Academic journal article Federal Reserve Bank of Atlanta, Working Paper Series

Chi-Squared Tests for Evaluation and Comparison of Asset Pricing Models

Academic journal article Federal Reserve Bank of Atlanta, Working Paper Series

Chi-Squared Tests for Evaluation and Comparison of Asset Pricing Models

Article excerpt

Working Paper 2011-8 March 2011

Abstract: This paper presents a general statistical framework for estimation, testing, and comparison of asset pricing models using the unconstrained distance measure of Hansen and Jagannathan (1997). The limiting results cover both linear and nonlinear models that could be correctly specified or misspecified. We propose new pivotal specification and model comparison tests that are asymptotically chi-squared distributed. In addition, we develop modified versions of the existing model selection tests with improved finite-sample properties. Finally, we fill an important gap in the literature by providing formal tests of multiple model comparison.

JEL classification: C12, C13, G12

Key words: asset pricing models, Hansen-Jagannathan distance, model selection, model misspecification


It is common for financial economists to view all asset pricing models only as approximations of reality. Although these models are likely to be misspecified, it is still useful to empirically evaluate the degree of misspecification and their relative pricing performance using actual data. In their seminal paper, Hansen and Jagannathan (1997, HJ hereafter) propose measures of model misspecification that are now routinely used for parameter estimation, specification testing and comparison of competing asset pricing models. The unconstrained (constrained) H J-distance measures the distance between the stochastic discount factor (SDF) of a proposed model and the set of (nonnegative) admissible stochastic discount factors. But despite the recent advances in developing the appropriate econometric theory for comparing asset pricing models based on the H J-distance, a general statistical procedure for model selection in this context is still missing (Chen and Ludvigson, 2009, p. 1080). As a result, researchers are still ranking alternative models by comparing their corresponding sample HJ-distances (see, for example, Parker and Julliard, 2005 and Chen and Ludvigson, 2009, among others) without any use of a formal statistical criterion that takes into account the sampling and model misspecification uncertainty. In this paper, we provide a fully-fledged statistical framework for estimation, evaluation and comparison of linear and nonlinear (potentially misspecified) asset pricing models based on the unconstrained HJ-distances. Given some unappealing theoretical properties of the constrained HJ-distance (Gospodinov, Kan and Robotti, 2010a), we do not consider explicitly the sample constrained HJ-distance but the generality of our analytical framework allows us to easily extend the main results for the unconstrained HJ-distance that we derive in this paper to its constrained analog (see Gospodinov, Kan and Robotti, 2010a, for details).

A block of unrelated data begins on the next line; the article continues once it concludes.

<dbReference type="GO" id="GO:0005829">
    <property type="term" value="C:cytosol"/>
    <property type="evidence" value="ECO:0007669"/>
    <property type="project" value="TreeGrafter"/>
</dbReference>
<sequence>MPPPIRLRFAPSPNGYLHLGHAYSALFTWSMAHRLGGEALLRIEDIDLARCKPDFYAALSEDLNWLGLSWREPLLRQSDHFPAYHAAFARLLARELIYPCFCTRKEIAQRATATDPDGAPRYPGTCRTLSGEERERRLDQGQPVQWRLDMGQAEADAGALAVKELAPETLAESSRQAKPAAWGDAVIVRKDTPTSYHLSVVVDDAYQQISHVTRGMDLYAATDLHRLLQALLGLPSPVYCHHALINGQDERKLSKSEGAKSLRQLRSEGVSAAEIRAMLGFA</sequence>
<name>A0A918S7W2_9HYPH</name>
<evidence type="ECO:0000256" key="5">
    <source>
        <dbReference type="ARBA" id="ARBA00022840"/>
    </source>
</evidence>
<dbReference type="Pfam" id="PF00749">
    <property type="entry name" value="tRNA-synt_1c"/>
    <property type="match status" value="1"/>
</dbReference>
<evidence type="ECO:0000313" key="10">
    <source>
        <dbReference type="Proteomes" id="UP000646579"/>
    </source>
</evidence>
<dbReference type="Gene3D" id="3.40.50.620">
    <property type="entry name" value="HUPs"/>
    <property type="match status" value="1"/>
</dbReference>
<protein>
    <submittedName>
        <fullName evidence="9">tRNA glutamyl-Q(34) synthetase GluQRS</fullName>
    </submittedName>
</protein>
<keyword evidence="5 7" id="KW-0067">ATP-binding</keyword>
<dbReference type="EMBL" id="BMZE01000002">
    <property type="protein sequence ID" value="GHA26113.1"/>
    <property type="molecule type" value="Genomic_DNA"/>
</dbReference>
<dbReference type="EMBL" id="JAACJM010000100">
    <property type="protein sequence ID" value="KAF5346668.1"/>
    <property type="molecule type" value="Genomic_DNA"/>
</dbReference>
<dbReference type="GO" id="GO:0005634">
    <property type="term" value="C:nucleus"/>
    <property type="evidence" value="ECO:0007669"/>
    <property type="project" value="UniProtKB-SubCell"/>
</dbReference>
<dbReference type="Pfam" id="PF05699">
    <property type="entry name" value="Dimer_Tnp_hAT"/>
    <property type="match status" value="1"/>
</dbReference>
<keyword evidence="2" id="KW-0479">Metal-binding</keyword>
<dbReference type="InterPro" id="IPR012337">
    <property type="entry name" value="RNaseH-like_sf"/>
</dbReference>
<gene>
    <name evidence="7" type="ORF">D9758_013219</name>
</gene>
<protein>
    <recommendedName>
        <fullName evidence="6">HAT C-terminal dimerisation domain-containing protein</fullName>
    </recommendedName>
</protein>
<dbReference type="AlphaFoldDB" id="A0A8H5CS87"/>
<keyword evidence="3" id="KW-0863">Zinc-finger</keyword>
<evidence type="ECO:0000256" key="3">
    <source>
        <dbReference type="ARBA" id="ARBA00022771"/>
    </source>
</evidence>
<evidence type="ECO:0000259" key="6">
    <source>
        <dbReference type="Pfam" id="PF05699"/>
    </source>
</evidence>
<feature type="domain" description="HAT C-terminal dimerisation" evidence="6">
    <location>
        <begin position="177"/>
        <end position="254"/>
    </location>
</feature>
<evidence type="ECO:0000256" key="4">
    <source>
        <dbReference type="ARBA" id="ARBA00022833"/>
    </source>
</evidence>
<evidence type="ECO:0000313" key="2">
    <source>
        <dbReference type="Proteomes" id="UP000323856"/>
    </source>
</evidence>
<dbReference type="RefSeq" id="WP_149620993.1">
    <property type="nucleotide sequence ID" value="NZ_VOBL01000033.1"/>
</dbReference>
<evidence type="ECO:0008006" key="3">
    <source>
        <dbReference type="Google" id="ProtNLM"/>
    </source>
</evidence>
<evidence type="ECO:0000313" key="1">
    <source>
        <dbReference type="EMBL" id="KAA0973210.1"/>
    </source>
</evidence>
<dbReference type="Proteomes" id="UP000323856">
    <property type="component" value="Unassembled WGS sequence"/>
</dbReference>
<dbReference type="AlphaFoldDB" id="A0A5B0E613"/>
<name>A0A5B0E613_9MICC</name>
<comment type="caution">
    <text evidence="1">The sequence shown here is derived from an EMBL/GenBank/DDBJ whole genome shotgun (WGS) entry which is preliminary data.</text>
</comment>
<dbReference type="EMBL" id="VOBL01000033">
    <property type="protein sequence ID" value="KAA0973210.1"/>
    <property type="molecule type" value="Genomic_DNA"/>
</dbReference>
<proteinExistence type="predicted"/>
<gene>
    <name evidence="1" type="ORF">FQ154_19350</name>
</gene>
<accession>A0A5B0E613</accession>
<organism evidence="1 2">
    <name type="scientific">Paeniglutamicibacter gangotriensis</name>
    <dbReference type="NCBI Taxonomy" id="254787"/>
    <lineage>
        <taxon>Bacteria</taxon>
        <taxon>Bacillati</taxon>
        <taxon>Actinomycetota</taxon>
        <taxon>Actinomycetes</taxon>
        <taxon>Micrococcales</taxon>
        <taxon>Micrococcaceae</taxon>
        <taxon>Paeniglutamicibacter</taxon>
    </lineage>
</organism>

The econometric methodology for using the unconstrained HJ-distance as a specification test for linear and nonlinear models is developed by Hansen, Heaton and Luttmer (1995), Jagannathan and Wang (1996) and Parker and Julliard (2005). Kan and Robotti (2009) provide a statistical procedure for comparing linear asset pricing models based on the unconstrained HJ-distance. Furthermore, Kan and Robotti (2009) propose standard errors for the SDF parameter estimates and the sample HJ-distance that are valid for misspecified models. The objective of this paper is to provide a unifying framework for improved statistical inference, specification testing and (pairwise and multiple) model comparison based on the sample HJ-distances of competing linear and nonlinear asset pricing models.

Our main contributions can be summarized as follows. First, we propose new Lagrange multiplier tests for individual and joint testing of correct specification of one or more asset pricing models. These new specification tests are asymptotically chi-squared distributed and enjoy improved finite-sample properties compared to the specification test based on the HJ-distance. …

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